Regular readers will know of my contempt for Ubuntu Linux‘s standard “Unity” interface. Sadly I could find no simple way to transition to the Mint distro (which keeps Ubuntu’s simplicity but ditches the abomination that is Unity) and so thought I had no choice but to live with it.
But, bluntly, Unity was making the computer I am typing this on all but unusable – it was like a trip back 15 or more years in computing performance – thrashing, long delays, the whole “run Windows 3.1 on a 640KB box” experience. Unity had to go or the laptop (a vintage and a long way from the top of the range machine – but with 2GB RAM and two Athlon TK-57 processors not quite ready for the scrap yard) had to go.
In desperation this morning I installed Xfce (Xubuntu-desktop) – I wish I had done that years ago. The computer is usable again and I get to work with a clean and entirely functional desktop.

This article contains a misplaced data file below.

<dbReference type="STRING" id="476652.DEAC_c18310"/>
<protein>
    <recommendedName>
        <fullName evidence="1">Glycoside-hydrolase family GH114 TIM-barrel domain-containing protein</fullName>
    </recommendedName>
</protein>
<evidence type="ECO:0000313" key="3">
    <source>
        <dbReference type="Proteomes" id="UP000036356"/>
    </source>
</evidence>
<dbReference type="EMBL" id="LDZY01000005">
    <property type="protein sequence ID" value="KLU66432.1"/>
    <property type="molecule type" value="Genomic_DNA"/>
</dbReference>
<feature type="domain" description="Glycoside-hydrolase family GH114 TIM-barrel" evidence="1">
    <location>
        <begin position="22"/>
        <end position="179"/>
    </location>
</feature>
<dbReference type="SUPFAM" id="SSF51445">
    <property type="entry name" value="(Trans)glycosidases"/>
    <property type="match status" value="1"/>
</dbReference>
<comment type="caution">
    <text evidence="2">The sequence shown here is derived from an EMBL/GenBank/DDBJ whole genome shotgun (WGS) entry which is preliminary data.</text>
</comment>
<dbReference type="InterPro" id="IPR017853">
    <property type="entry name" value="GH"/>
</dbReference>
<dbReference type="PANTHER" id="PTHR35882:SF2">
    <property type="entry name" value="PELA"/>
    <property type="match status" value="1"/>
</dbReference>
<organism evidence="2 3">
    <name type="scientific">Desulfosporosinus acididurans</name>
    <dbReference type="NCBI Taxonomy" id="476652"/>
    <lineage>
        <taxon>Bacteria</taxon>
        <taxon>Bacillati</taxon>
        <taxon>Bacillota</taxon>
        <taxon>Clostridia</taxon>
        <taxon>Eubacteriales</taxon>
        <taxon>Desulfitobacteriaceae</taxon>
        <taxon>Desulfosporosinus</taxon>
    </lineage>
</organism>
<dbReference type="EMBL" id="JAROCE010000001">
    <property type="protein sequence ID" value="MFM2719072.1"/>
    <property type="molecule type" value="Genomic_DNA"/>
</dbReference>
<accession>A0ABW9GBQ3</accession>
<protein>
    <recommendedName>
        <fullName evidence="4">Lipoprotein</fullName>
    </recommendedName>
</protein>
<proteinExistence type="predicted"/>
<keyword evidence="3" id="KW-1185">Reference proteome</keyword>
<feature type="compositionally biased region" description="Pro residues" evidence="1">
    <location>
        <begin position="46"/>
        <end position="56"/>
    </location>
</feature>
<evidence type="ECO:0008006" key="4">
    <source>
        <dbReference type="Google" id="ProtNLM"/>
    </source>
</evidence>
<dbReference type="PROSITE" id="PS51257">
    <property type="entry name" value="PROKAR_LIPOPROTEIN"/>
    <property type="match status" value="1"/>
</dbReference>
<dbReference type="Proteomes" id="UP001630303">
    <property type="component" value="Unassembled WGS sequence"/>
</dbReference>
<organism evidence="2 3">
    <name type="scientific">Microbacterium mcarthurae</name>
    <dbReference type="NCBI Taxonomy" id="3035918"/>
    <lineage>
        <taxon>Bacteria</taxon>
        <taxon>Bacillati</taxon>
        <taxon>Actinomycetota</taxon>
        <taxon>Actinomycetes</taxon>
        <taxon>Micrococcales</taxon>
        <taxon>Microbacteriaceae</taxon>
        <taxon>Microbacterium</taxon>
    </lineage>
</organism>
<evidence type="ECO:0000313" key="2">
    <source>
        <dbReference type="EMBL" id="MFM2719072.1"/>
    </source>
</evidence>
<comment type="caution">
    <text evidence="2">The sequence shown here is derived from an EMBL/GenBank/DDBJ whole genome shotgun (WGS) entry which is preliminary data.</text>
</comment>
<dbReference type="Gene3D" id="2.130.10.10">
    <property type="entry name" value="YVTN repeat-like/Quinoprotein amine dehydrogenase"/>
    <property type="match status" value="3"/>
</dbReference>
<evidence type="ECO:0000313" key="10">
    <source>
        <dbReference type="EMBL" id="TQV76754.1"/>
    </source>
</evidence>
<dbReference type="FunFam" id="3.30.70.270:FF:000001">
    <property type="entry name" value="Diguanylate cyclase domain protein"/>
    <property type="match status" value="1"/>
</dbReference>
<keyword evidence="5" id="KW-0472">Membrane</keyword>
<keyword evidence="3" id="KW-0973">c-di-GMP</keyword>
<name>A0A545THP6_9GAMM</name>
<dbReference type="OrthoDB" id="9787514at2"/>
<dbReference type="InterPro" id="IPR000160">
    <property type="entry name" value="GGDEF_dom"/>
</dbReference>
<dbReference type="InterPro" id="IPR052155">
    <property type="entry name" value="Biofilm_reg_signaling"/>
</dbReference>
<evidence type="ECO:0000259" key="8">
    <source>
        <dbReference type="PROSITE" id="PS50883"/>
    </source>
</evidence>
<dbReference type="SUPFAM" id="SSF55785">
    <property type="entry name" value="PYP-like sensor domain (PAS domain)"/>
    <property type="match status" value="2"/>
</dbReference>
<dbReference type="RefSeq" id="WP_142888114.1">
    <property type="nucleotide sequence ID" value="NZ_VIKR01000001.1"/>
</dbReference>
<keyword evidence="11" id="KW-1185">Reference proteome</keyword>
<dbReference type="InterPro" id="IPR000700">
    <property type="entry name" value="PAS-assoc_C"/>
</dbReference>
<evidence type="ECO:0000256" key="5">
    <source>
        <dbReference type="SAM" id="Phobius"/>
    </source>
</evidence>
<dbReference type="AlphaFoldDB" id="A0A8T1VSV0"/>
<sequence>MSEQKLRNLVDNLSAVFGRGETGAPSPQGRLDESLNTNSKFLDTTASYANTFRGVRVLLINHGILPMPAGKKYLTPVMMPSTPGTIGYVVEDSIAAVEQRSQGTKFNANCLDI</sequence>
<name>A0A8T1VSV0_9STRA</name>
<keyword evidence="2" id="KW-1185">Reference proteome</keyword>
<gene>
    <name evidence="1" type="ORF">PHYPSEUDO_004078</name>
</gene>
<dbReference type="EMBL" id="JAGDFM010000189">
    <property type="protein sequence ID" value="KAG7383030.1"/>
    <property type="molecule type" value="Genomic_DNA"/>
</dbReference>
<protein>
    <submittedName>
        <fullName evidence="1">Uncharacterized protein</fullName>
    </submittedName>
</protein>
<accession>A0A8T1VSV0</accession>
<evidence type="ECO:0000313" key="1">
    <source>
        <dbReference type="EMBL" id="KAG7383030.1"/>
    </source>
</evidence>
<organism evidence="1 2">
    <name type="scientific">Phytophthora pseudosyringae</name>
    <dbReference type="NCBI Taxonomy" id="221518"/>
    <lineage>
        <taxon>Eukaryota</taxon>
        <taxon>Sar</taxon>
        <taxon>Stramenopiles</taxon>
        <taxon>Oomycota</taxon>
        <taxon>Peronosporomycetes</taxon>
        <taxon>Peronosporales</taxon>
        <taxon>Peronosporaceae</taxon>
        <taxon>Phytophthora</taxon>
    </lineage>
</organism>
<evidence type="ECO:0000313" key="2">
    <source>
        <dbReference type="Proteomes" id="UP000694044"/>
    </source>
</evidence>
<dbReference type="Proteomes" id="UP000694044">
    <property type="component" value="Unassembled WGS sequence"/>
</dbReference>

It looks as though my wireless bridge, which relied on equipment more than a decade old – a Ricoh pci pcmcia bridge and a 801.11b DLink card – has died. The network interface won’t come up on booting the system and lspci just lists the device as an unrecognised non-VGA card (interestingly the BIOS still sees it as a network controller though).
So, I need to replace it. But with what? My understanding, last year at least, was that Linux bridging software won’t work with anything more modern (this card had an old Prism II chipset)
Admittedly this is a “focus group of one” but returning home from some weeks away, the other half says “you know the way my computer works now?” Me: “oh, Unity?” Her: “Yes. Well, it’s ****. Can you get rid of it?” Me: “I thought you said you liked it?” Her: “That was before I had to do some work.”
But it seems Canonical still are not prepared to admit their mistake.